Mamedyarov Shares the Lead With Vachier-Lagrave in Sharjah
BySamuel ShanklandFeb 21 — 11:00 PM
Image by Max Avdeev for World Chess by Agon Ltd.
Mamedyarov won on Tuesday while Vachier-Lagrave drew in Round 4 of the year’s first Grand Prix.
With a dogged win on Tueday in Round 4 of the Sharjah Grand Prix, Shakhriyar Mamedyarov of Azerbaijan moved into a tie for first place with Maxime Vachier-Lagrave of France.
Hikaru Nakamura of the United States, who drew with Vachier-Lagrave in Round 4, is a half point in sole possession of third place.
The Sharjah Grand Prix in the United Arab Emirates is the first in a series of four tournaments that will determine two qualifiers for next year’s Candidates tournament to select a challenger for the World Championship. There are 24 players in the Grand Prix and 18 in each competition. In addition to Sharjah, the tournaments will be held in Moscow, Geneva and Palma de Mallorca, Spain.
The prize fund for each Grand Prix is 130,000 euros, with 20,000 for first place. The series is being organized by Agon, the company that holds the commercials rights to the World Championship cycle, under the auspices of the World Chess Federation, also known as FIDE, which is the game’s governing body.
Max Avdeev for World Chess by Agon Ltd.
Shakhriyar Mamedyarov during Round 4.
Mamedyarov beat Michael Adams of England, with whom Mamedyarov was tied before the round. It was not an easy victory.
Mamedyarov, Shakhriyar vs. Adams, Michael
Grand Prix |Sharjah, UAE |Round 4 |21 Feb 2017 |1-0
O-O14. g4!?This is a fresh way to approach these positions, and
possibly a good one.
( 14. e4e4 is the typical plan, though after 14... dxe4!15. fxe4c5!Black has a decent position as White is forced to put his center pawns on light squares. )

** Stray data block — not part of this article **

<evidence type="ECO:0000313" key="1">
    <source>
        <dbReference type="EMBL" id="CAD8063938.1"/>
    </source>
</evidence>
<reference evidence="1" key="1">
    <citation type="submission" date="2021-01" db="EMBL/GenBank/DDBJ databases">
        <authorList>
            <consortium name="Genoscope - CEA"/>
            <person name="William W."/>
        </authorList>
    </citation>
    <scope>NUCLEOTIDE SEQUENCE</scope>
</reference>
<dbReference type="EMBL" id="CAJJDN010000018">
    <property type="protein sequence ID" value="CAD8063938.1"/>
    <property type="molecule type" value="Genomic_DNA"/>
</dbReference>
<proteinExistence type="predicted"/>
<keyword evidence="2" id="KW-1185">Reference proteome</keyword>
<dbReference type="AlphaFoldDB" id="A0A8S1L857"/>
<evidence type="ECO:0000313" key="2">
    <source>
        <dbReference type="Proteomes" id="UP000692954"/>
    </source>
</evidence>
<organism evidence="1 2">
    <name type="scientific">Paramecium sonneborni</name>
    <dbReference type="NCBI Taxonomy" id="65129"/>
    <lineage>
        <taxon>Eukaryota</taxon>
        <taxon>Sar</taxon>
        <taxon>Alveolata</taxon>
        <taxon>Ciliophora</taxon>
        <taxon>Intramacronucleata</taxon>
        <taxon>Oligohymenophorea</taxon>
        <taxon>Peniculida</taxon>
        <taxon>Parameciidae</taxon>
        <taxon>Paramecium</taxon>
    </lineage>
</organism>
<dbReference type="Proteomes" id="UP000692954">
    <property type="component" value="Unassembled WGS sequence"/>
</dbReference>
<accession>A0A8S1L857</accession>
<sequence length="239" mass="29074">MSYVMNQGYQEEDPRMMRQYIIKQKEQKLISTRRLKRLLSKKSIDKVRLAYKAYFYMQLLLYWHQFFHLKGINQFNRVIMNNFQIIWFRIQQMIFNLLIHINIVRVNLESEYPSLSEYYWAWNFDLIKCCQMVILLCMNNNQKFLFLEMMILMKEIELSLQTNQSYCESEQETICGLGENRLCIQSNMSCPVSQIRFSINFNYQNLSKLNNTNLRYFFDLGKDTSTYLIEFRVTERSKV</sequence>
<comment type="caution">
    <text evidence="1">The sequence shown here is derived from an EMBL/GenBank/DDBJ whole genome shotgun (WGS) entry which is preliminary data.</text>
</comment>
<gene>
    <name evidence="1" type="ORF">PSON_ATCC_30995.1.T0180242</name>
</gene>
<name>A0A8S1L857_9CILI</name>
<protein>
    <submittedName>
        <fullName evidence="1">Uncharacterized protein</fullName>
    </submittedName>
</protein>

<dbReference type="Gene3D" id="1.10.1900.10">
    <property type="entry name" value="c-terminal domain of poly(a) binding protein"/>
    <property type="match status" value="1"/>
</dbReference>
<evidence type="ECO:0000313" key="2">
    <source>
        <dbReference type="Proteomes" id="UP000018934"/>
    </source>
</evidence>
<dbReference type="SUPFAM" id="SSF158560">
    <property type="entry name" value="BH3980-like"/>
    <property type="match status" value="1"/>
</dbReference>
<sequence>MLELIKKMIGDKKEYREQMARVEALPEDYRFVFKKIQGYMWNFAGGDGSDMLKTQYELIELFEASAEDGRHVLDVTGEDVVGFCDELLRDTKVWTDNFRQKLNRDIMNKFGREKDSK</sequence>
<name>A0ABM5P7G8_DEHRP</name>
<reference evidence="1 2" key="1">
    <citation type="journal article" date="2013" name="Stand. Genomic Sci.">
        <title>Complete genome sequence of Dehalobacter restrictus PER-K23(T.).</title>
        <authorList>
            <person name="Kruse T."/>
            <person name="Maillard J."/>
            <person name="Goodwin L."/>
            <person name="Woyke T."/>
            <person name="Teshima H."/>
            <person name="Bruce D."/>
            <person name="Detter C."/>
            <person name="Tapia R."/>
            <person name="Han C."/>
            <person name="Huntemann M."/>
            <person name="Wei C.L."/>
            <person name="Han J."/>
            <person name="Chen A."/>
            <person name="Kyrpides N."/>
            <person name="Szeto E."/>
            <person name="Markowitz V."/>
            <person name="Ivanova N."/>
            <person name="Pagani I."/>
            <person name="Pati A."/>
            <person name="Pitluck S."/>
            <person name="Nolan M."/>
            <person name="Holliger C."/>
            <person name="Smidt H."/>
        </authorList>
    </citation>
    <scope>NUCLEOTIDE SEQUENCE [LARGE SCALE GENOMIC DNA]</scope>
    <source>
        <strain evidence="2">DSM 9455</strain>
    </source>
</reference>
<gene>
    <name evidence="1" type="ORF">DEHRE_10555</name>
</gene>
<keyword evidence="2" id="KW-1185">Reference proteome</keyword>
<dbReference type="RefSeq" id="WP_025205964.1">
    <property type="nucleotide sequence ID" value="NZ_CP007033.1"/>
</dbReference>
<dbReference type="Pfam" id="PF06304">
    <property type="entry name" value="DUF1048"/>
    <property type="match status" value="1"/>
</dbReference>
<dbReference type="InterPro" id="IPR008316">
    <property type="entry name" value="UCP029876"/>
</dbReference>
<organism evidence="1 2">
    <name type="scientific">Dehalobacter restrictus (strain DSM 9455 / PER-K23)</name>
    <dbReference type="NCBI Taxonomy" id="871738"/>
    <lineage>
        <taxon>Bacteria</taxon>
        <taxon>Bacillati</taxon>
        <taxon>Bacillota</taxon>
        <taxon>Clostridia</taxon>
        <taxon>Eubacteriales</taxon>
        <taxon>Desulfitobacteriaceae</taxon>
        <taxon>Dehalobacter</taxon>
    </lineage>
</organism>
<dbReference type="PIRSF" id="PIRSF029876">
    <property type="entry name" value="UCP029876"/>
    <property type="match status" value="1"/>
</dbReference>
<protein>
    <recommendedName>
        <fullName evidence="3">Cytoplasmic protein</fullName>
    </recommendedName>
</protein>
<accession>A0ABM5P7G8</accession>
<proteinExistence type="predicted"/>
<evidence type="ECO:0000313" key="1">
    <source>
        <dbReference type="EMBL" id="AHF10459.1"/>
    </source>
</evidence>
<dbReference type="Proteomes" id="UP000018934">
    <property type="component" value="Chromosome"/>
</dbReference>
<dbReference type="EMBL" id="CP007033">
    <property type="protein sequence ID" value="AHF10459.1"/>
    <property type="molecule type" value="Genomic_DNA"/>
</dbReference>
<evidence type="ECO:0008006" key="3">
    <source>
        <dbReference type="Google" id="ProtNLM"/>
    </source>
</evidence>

14... Nf615. Ng3Ne8This is a typical maneuver in the Queen's Gambit Declined. The knight will be well-placed on d6. 16. Rae1Nd6Black looks fine as he has prevented e4 and is ready to play f5. But... 17. e4!Anyway! White does not worry about losing the g-pawn. 17... dxe418. fxe4Ndc4!
( 18... Bxg4Black should wait to take the g-pawn. 19. e5!Ndc420. Qg2!And Black will
face major problems. White is already threatening Qe4. )
19. Qc1Black's position is very dangerous.
( 19. Qg2Qb4! )
19... Bxg4Grabbing this pawn is risky but understandable. Black wants to at least have a material advantage to compensate for his positional disadvantage.
( 19... Qb420. Rf2!Qd621. b3Na3 )
( 19... Qd620. Nce2This would have been very unpleasant for Black. )
20. b3!Rad8This move feels a bit desperate.
( 20... Na521. e5This looks very dangerous, but at least Black is not down a piece. )
21. Nf5!Forcing exchanges.
( 21. bxc4Rxd4This would have been a less convincing continuation. 22. Be2Bh3!23. Rf4Nxc4And Black would have chances to fight back. )
21... Bxf522. exf5Qf623. Bxc4!
( 23. bxc4?Qxd4+ )
23... Nxc424. bxc4Qxd4+25. Kh1Black has two pawns for a piece, but he cannot win a third and White's king is reasonably secure. 25... Rfe8
( 25... Qxc426. f6And Black would be in big trouble. )
( 26... g5This move was more resilient, though after: 27. Re7!White would still be close to winning. )
27. Qxe1Qxc428. fxg7If Black could trade queens, he would have reasonable drawing chances since White will be left with only two pawns. But this is not easy to do. 28... Rd629. Rg1?
( 29. Rf3And White presses on. )
29... Rg630. Qe5Qe6?
( 30... Qd3!This would hold because Qf3 is a threat that is hard to deal with. 31. Rxg6Qf1+!32. Rg1Qf3+33. Rg2Qf1+ )
31. Qb8+Kxg732. Qxa7Qc433. Qe3White has consolidated. He now finished off the game rather nicely. 33... b534. a3c535. Ne4f536. Rxg6+Kxg637. Nxc5Qd5+38. Kg1Qd1+39. Kg2Qd5+40. Kh3Qd141. Qe8+Kf642. Nd7+Kg543. Qg8+
The only other win on the day was registered by Li Chao b of China who defeated Evgeny Tomashevsky of Russia. Li, who had White, played 4. a3 against Tomashevsky’s Queen’s Indian Defense, just as Mamedyarov had done in Round 2, when he beat Tomashevsky.
Li Chao b vs. Tomashevsky, Evgeny
Grand Prix |Sharjah, UAE |Round 4 |21 Feb 2017 |1-0